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Mandy Haberman and Shaun Pulfrey suggest that patents are a must when it comes to protecting ideas

In last weeks Radio 4's The Bottom Line, presenter Evan Davies interviewed three entrepreneurs - Mandy Haberman, Shaun Pulfrey and Darcey Crownshaw - about their inventions, highlighting the importance of protecting your design.
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Anywayup cups (further described in the video below) founder Mandy Haberman applied for a patent for her prototype spill-proof cup in 1992, which protected her concept of controlling the flow of liquid through a special spout. Then, helped by an international Anwayup trademark and teamed up with V&A Marketing, the cup started to sell at an astonishing rate of 60,000 per week. 

“After that, it snowballed,” she said.

Haberman explained that 18 months after the launch of the product, she discovered that one of the companies she approached for licensing at the beginning of her journey was making a product similar in design to the Anywayup cup.

Of course, she decided to sue the company for infringement.

“Because I had patents, I was able to go to court, defend my idea, enforce my patent rights and that meant that I kept my monopoly in the market,” she said. “This made me a lot of money; if I had not had the patents, I would not have made anything.

“As a result of my US patents being declared valid in court, other companies have since requested licenses. So financially, overall, enforcing my rights has turned out to be well worthwhile for me.”

Since then she has been a strong supporter of strengthening the current IP system.

Read more about infringement cases:

“Sadly, the way that most patent systems currently operate, litigation forms a major part of the small inventor’s life, sapping resources and creative energy that should be put to better use,” she wrote on her website. “Until the system is improved, home trade and industry will continue to suffer.

“When money is tight budgets are diverted from innovation and design. Instead of planning for the long term, businesses focus on short-term gain. Copying is, unfortunately, often perceived as the quickest, cheapest way to go. There will be a significant rise in imitation for this reason.”

Of course, one of the guests highlighted that the cheapest way to protect your product was by filing design rights. But one look through the government’s own distinction between design rights and patents suggests that “if you want to register an invention or how a product works – you’ll need a patent instead. You cannot protect the functionality of a design – eg a chair that folds down more quickly than others of the same kind”. 

For many inventors this will mean opting for a patent.

Read more about patents:

Much like Haberman, Pulfrey came face to face with his own product… made by a different company. 

Despite his setback with Dragons’ Den, he went ahead with the his idea, using his “savings over a three year period.”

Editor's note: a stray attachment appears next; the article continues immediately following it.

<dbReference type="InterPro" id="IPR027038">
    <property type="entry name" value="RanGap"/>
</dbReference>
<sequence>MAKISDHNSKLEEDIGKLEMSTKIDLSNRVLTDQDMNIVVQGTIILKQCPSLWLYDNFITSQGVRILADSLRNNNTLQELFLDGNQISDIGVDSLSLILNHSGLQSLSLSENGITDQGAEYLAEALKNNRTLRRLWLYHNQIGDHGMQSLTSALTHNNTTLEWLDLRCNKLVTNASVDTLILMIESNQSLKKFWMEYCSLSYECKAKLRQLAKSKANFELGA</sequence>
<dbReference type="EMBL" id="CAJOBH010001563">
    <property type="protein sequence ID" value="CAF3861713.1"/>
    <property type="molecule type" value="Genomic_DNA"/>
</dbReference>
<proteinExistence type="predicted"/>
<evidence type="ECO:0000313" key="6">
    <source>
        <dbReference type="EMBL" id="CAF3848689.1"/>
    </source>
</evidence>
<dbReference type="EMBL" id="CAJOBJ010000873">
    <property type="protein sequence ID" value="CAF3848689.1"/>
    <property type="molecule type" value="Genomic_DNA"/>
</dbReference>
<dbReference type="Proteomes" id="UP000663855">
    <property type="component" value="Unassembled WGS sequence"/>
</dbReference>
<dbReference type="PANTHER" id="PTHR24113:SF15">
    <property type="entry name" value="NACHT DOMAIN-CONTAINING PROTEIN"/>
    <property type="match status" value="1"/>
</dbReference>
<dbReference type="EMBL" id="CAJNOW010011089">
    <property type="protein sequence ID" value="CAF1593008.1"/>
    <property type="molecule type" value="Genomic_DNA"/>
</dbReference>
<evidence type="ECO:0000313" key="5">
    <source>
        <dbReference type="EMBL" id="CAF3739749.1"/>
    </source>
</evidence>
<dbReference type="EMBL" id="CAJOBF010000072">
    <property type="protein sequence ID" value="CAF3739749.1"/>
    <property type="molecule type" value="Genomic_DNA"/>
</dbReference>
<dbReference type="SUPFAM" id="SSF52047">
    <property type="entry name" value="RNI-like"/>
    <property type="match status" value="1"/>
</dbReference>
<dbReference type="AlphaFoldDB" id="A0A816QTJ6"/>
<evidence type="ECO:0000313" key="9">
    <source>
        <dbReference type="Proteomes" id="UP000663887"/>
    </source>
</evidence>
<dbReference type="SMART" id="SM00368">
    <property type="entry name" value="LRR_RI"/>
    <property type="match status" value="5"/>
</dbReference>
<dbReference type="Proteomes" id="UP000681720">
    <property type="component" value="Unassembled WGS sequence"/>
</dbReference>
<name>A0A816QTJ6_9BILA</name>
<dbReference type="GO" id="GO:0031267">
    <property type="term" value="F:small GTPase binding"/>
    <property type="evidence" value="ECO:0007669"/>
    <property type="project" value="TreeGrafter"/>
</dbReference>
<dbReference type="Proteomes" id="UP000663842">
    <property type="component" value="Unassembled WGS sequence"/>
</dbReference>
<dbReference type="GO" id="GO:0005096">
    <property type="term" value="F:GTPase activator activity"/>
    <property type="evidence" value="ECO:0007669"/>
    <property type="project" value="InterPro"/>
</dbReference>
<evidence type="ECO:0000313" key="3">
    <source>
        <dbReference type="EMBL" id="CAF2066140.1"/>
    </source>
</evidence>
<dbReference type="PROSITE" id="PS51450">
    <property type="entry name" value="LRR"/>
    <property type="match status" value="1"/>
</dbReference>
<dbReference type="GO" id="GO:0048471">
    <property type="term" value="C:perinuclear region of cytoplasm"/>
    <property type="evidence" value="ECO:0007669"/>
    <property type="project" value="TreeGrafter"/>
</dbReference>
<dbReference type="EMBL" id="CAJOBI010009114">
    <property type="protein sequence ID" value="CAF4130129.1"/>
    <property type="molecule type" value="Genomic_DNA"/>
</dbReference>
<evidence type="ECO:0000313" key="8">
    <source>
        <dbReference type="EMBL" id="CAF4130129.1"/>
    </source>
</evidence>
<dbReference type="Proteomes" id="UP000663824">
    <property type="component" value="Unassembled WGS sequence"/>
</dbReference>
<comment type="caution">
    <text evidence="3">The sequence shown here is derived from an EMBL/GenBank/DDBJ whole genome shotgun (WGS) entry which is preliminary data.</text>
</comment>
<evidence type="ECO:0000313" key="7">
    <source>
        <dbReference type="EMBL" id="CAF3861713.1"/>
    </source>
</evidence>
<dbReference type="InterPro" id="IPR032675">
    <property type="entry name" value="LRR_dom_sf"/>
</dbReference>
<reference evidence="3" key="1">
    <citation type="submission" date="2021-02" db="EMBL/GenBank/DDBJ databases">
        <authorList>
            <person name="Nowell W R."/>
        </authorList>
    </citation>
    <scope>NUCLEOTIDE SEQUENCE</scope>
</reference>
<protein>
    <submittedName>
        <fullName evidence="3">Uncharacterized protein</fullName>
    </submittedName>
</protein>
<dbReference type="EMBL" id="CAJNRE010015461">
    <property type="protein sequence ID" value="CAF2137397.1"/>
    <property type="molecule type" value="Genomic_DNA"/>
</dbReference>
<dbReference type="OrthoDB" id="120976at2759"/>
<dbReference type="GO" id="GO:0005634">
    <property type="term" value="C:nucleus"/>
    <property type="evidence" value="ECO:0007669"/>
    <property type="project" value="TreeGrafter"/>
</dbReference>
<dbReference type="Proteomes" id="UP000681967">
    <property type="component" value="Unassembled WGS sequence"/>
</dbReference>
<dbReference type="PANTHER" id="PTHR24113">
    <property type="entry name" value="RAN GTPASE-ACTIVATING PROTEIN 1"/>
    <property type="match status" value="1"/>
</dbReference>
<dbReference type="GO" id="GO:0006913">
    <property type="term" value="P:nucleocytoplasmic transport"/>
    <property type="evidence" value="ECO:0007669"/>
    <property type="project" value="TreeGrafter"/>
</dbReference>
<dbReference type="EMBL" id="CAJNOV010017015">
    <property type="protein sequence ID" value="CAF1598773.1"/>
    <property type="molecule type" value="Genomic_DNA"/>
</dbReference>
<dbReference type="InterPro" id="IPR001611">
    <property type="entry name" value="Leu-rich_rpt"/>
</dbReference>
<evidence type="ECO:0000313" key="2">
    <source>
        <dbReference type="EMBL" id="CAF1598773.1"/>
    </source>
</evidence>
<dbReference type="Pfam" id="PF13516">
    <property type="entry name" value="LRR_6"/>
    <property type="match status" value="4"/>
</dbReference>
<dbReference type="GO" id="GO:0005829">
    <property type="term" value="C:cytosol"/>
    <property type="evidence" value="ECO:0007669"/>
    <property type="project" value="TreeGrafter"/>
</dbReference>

“I even remortgaged my flat in Brixton for £25,000 when I later launched from a sole trader to a limited company,” he said. “And I knew that if the product took off, people would be queuing up to copy it. From day one, it was really important to me to protect my idea.”

“I did a lot of research myself into the protection that might be available. I spent a lot of time in the British Library trying to get the right design, but also trying to work out if my product was patentable. Patents are mind-boggling so I sought professional advice. I used patent attorneys to file our applications as I wanted to get it right. I thought it worthwhile to spend some money on professional help.”

“Being first to market has been of huge importance, but so has having worldwide  protection. We take a zero tolerance approach to anyone breaching our patent. Having rights in so many countries makes trying to combat counterfeiters and patent infringements much easier.

“I am glad I was smart enough to file for IP globally as a start-up business and it was one of the best investments I have ever made.”

In a government case study he suggested: “Register as much as possible as soon as possible. Registering can be expensive, but try to think ahead to your biggest markets and make sure that you are fully protected. I’m so glad that I spent what little money I had on as much coverage as possible.

“One of the most important pieces of advice I got was from the IPO. They stressed the importance of keeping my innovation a secret until I had filed my patent applications. I had no idea that getting protection after entering a market place might not be possible.”

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Shané Schutte

Shané Schutte is a senior reporter at Real Business, with a particular specialism in employment and business law, human resources, information technology and sales/marketing.

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